Detained? No. Arrested and booked? Yes.
If a person is “detained,” the police officer is holding a person for a short amount of time. If a reasonable person would not feel free to leave, or police prevent a person they are questioning from leaving, that detention turns into an arrest. Police take arrested persons to a local jail precinct, where they are then booked. In either scenario, the Fifth Amendment right to remain silent applies and should be invoked.
After a person is arrested and booked, they are entitled to phone calls. California Penal Code Section 851.5 provides that arrested persons are entitled to three phone calls immediately upon booking except where physically impossible, and no later than three hours after arrest. Arrested persons are entitled to make at least three phone calls at no expense if they are within the local calling area and at the arrested person’s own expense if outside the local calling area. Local calling areas do not necessarily refer to anything within the same area code as the jail. A sign posted near the telephone will provide information about what phone numbers are considered local. Collect calling is also an option for making phone calls to a number outside of the local area. Arrested persons may call an attorney, a bail bondsman, or any friend or relative.
If the arrested person is a parent with custodial responsibility for a child, then the arrested person has the right to two additional phone calls for the purpose of arranging for the care of a minor child or children during the arrested person’s absence. These phone calls must also be given immediately upon request, or as soon as practicable.
The right to post-booking phone calls is protected by the Fourteenth Amendment of the U.S. Constitution because California Penal Code Section 951.5 creates a liberty interest. Denying an arrested person the opportunity to make a telephone call is a civil rights violation. The Fourteenth Amendment guarantees the right to due process, and is particularly protective of the minimal liberty interests granted to prisoners, such as the ability to make a phone call when arrested and booked.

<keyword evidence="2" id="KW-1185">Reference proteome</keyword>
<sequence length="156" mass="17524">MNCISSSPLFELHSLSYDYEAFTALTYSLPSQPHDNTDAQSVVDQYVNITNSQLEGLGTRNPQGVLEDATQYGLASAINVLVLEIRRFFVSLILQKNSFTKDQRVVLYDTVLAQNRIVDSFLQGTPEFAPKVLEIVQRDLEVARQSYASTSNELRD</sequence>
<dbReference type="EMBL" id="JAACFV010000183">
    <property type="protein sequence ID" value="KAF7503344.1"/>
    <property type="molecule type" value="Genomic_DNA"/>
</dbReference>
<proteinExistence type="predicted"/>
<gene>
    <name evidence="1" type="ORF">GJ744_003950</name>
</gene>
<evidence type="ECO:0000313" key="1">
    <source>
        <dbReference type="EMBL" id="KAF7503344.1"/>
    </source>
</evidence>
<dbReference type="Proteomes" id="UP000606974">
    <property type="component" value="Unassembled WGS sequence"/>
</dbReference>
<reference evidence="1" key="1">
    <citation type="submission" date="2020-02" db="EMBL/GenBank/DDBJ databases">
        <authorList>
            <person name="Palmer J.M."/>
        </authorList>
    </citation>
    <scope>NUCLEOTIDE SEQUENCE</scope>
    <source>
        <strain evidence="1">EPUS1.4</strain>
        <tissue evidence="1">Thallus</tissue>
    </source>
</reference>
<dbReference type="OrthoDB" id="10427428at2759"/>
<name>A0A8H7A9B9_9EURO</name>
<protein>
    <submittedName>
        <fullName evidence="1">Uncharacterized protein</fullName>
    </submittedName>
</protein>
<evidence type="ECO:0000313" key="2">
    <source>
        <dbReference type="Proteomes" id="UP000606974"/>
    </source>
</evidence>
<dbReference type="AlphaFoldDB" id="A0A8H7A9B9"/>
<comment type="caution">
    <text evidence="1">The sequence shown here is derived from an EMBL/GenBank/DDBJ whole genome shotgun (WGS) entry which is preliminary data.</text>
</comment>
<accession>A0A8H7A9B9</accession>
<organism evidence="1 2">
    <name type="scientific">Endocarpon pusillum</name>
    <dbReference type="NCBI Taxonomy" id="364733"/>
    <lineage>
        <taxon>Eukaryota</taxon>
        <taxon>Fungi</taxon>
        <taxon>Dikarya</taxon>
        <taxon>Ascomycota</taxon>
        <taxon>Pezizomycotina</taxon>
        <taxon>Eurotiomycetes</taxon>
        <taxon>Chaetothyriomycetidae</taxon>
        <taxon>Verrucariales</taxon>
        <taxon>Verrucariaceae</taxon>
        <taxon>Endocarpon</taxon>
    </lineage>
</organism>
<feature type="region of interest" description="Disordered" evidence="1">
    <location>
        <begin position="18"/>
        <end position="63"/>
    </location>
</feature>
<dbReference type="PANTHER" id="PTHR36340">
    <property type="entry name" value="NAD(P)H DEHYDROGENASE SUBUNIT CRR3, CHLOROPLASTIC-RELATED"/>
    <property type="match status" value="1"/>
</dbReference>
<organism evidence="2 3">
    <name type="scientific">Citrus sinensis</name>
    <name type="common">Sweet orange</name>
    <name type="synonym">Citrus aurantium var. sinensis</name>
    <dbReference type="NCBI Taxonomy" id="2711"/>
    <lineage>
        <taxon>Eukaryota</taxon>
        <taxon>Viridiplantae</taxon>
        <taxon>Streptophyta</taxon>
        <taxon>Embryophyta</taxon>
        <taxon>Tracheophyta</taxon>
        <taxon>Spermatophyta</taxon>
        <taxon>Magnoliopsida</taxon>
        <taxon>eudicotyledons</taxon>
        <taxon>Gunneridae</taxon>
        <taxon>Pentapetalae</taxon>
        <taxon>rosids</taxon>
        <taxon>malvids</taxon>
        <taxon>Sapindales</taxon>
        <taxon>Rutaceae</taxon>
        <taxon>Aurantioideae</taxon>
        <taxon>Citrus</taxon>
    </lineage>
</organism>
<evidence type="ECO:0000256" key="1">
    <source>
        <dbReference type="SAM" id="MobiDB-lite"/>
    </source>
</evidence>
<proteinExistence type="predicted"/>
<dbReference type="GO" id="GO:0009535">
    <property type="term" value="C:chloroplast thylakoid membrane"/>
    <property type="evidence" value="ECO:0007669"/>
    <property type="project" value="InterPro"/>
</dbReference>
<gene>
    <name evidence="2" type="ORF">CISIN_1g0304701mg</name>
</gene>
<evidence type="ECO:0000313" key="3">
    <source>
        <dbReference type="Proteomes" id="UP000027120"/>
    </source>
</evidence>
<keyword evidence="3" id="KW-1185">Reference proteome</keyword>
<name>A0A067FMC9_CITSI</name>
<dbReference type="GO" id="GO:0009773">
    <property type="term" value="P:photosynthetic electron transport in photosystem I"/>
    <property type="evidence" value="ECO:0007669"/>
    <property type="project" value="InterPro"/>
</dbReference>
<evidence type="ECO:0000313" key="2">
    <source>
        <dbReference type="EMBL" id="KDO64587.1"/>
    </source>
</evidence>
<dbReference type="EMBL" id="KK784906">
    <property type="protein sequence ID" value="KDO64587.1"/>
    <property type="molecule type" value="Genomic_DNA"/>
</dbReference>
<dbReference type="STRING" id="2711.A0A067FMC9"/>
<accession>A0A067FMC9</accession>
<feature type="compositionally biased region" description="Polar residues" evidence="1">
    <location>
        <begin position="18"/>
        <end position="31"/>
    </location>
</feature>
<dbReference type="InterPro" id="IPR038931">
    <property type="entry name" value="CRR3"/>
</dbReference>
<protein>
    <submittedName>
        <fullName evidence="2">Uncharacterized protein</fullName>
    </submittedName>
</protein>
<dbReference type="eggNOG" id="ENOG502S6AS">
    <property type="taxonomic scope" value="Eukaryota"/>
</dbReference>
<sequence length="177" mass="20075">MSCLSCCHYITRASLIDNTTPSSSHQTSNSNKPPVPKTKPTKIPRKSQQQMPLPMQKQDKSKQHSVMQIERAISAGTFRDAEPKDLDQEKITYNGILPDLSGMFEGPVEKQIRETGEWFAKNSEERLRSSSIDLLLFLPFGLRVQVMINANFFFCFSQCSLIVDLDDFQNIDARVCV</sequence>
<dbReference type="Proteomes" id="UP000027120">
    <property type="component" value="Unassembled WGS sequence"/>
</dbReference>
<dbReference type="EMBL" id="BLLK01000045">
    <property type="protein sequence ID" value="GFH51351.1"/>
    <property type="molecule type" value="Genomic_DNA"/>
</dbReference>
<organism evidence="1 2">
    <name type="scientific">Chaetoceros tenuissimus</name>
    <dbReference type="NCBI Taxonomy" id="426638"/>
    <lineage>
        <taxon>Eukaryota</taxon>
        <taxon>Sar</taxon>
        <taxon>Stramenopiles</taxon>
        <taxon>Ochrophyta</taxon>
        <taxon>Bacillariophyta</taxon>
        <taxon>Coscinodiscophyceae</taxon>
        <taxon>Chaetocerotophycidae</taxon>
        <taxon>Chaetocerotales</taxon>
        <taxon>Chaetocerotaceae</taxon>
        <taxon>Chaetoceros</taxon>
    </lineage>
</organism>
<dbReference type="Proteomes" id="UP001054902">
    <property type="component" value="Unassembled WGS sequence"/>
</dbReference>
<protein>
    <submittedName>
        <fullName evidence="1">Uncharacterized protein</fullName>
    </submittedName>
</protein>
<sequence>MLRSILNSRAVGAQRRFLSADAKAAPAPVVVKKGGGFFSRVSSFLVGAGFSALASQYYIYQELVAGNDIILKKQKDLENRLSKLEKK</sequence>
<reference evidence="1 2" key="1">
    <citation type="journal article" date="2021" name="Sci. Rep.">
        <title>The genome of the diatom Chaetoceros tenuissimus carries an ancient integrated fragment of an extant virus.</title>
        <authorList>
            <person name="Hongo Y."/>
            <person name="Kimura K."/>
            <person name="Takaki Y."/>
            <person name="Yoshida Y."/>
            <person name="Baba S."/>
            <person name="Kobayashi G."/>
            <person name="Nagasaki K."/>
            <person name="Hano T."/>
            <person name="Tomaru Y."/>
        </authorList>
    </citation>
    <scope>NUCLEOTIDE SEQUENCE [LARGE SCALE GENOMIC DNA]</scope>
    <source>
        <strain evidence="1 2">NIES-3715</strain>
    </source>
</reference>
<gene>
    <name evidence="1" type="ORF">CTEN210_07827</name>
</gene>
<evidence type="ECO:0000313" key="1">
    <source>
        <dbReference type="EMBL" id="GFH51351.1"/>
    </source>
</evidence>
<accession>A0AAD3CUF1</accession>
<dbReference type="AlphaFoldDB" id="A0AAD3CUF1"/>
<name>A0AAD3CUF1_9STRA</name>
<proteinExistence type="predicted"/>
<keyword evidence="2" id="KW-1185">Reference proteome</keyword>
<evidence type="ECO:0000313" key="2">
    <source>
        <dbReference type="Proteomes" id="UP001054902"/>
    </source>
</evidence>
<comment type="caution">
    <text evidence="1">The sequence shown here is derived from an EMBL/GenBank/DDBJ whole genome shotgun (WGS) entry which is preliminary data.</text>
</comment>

However, this right to phone calls is not without complications.
First, assume that the police will record any phone call made from jail. These phone calls are not private and may be used against you. Police routinely record the outgoing portion of the phone call, so long as that phone call is not with an attorney.
Additionally, know that in practice, police officers have ways to deny phone calls. Here is one trick: Deny arrested persons their constitutional right to a phone call, then entice these persons with the opportunity to sit in a waiting room with a television instead of in a holding cell with concrete and metal benches. The catch to get in the waiting room, which has cushioned chairs and a television, instead of the holding cell?: Sign a statement that says the police provided the opportunity to make three phone calls within three hours of booking. If an arrested person asks for clarification since the police did not, in fact, provide the opportunity to make three phone calls, the arrested person returns to the holding cell instead of the waiting room. After several hours, a cushioned chair and a television look better than a metal bench, concrete floor and a toilet within public view of anyone walking through the area.
If the police deny arrested people their constitutionally protected right to phone calls from jail, there may be a civil cause of action against the police officers. Police officers are not entitled to qualified immunity for this civil rights violation. Qualified immunity purportedly balances the interests in the vindication of citizens’ constitutional rights and in public officials’ effective performance of their duties. The goal is to make it possible for officials to reasonably anticipate when their conduct may give rise to liability for damages.
But qualified immunity does not immunize police officers where the civil right is so clearly established under law that no reasonable officer could have believed that they were not violating a constitutional right The right to phone calls after booking is such a right because the statute establishes that police officers do not have discretion to decline phone calls to arrestees, and the consequences for not allowing someone the ability to call family members or an attorney and let them know where they are can be dire.
Christopher B. Dolan is owner of the Dolan Law Firm. Casey Hultin is an attorney in our San Francisco office. Email questions and topics for future articles to: firstname.lastname@example.org.
We serve clients across the San Francisco Bay Area and California from our offices in San Francisco, Oakland, and Los Angeles. Our work is no recovery, no free or also referred to as contingency-based. That means we collect no fee unless we obtain money for your damages and injuries.